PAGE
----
Friends, I am forever trying to work myself out of a job. I do that by asking what skills someone could learn to make a personal trainer or coach redundant. You might suppose that I would want to avoid those roads at all costs. But they’re the most interesting and rewarding ones—both for myself and the people we work with. Those roads begin internally.
Last week, I talked about movement and technique. Today, I’m going to go a layer deeper and talk about how to get more out of these things. Ultimately, we’re talking about a type of awareness integral to the full suite of physical intelligence.
Physical intelligence is an important phrase to me. It lets us know that cognition, our cultural darling, is just one part of what true intelligence is. If you want to be smart—beyond standard ideas of academics, work, money, and status, you have to tap into what your body can bring to the table. This isn’t a one or the other thing. It’s an “all of the things” thing. Using your full self allows you to process and experience life more completely.
I’ve had a lot of time to reflect over the past year and a half. One of the things I’ve thought about a lot is communication and learning. We are polarized around so much. We want to have the correct answer to everything. Yet, we know in our hearts that we simply can’t be right all the time. The challenge is that we struggle to be open and brave enough to be wrong. To allow ourselves to feel and learn from the mistakes we’ve made and then do better. So, how do we get there?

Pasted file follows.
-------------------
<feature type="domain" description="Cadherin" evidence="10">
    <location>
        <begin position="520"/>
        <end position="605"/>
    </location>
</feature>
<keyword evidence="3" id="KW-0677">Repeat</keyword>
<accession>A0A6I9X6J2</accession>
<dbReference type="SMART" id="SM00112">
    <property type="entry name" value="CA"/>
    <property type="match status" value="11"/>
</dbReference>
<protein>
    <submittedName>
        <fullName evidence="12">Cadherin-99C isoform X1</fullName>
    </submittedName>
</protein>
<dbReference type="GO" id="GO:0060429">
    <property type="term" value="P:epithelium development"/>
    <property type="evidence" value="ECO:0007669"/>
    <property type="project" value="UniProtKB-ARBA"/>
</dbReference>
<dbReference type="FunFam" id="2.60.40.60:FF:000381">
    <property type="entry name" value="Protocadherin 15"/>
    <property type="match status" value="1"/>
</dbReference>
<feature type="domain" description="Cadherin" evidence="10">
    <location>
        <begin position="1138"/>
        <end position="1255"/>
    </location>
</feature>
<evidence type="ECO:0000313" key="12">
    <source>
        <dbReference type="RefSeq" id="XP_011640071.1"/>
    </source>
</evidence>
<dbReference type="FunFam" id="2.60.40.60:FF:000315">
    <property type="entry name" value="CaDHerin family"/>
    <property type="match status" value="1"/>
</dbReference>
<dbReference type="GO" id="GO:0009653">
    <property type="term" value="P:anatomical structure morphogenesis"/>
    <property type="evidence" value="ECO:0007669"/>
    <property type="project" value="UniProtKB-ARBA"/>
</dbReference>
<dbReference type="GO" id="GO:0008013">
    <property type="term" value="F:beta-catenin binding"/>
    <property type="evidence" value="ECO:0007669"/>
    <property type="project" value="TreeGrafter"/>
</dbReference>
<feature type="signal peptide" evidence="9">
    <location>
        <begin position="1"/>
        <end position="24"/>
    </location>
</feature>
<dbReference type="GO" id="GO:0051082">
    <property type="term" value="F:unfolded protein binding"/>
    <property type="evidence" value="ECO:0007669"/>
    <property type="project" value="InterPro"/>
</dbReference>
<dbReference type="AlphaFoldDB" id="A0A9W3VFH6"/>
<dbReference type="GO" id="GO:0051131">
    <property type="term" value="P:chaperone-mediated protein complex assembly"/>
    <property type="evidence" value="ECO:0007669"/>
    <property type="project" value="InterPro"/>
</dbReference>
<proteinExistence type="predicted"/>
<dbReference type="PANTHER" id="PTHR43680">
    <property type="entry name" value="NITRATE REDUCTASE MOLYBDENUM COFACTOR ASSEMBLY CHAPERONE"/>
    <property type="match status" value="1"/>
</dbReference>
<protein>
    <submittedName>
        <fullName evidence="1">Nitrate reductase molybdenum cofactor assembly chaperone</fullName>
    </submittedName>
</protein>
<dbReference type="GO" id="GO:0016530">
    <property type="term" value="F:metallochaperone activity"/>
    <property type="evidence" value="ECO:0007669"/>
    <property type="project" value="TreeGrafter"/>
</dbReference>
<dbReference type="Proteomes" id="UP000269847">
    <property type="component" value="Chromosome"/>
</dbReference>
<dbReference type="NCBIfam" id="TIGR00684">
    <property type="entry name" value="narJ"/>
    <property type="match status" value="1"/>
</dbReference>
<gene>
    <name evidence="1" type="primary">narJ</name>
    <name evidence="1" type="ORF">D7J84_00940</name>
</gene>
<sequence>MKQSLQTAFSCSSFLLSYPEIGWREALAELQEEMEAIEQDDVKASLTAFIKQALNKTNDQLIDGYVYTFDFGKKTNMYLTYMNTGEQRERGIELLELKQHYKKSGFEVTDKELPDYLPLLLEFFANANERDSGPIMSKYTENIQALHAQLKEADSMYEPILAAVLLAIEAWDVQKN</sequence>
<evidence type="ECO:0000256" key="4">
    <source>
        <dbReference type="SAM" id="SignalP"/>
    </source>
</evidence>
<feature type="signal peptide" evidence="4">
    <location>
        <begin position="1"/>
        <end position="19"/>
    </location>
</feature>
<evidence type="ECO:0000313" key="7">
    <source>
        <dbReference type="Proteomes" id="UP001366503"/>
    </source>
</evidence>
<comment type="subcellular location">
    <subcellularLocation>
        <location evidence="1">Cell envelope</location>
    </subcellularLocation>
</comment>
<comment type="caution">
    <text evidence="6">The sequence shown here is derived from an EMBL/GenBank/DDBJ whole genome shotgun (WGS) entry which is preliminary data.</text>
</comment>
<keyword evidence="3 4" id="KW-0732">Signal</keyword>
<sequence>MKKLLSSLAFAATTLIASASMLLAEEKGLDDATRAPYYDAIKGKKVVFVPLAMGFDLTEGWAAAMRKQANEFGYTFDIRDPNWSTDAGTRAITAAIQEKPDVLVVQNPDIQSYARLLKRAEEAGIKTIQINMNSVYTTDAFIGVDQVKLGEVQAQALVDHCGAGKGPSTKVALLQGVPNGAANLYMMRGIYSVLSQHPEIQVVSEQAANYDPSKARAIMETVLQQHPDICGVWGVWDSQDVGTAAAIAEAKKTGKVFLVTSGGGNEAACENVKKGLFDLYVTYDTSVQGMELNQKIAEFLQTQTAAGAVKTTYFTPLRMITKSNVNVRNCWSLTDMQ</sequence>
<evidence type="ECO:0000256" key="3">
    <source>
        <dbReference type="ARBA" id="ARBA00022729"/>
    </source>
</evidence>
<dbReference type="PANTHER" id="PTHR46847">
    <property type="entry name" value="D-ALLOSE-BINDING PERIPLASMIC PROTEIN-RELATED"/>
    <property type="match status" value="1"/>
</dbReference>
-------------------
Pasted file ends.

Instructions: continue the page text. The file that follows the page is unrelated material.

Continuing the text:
I believe that the most foundational skill in learning hard things is self-regulation. It’s what they teach my son at kindergarten. It’s what people practice through meditation or therapy. It’s what we need most in moments of high emotions of stress. Self-regulation is the ability to return to baseline. To shrug off negative emotions and reflex responses. To demonstrate, as they say, true grit.
Self-regulation is what allows you to quiet the pounding of your heart and road raging, all-caps pounding, white-hot screaming, inconsolable, blood pressure ratcheting part of your DNA. It’s also what keeps you from shrinking away and withdrawing from the work that you truly need to do. Self-regulation is not about ignoring emotions—or our physical reactions to them; it’s about meeting them as they are. Making gold out of coal. Diamonds out of rhubarb. I don’t know; internal geology is complicated.
What does all of this have to do with squats and rows? The answer is a pair of five-dollar words: proprioception and interoception. These are the link between the skills of movement to the skills of self-regulation. Proprioception describes our sense of where our body is in space. Interoception describes our ability to feel what is going on inside. These senses are at the core of physical intelligence. The reason is simple: if you can’t feel what’s going on, everything else is guesswork. That’s why helping people cultivate their awareness is one of our priorities at Bang.
Data is not the destination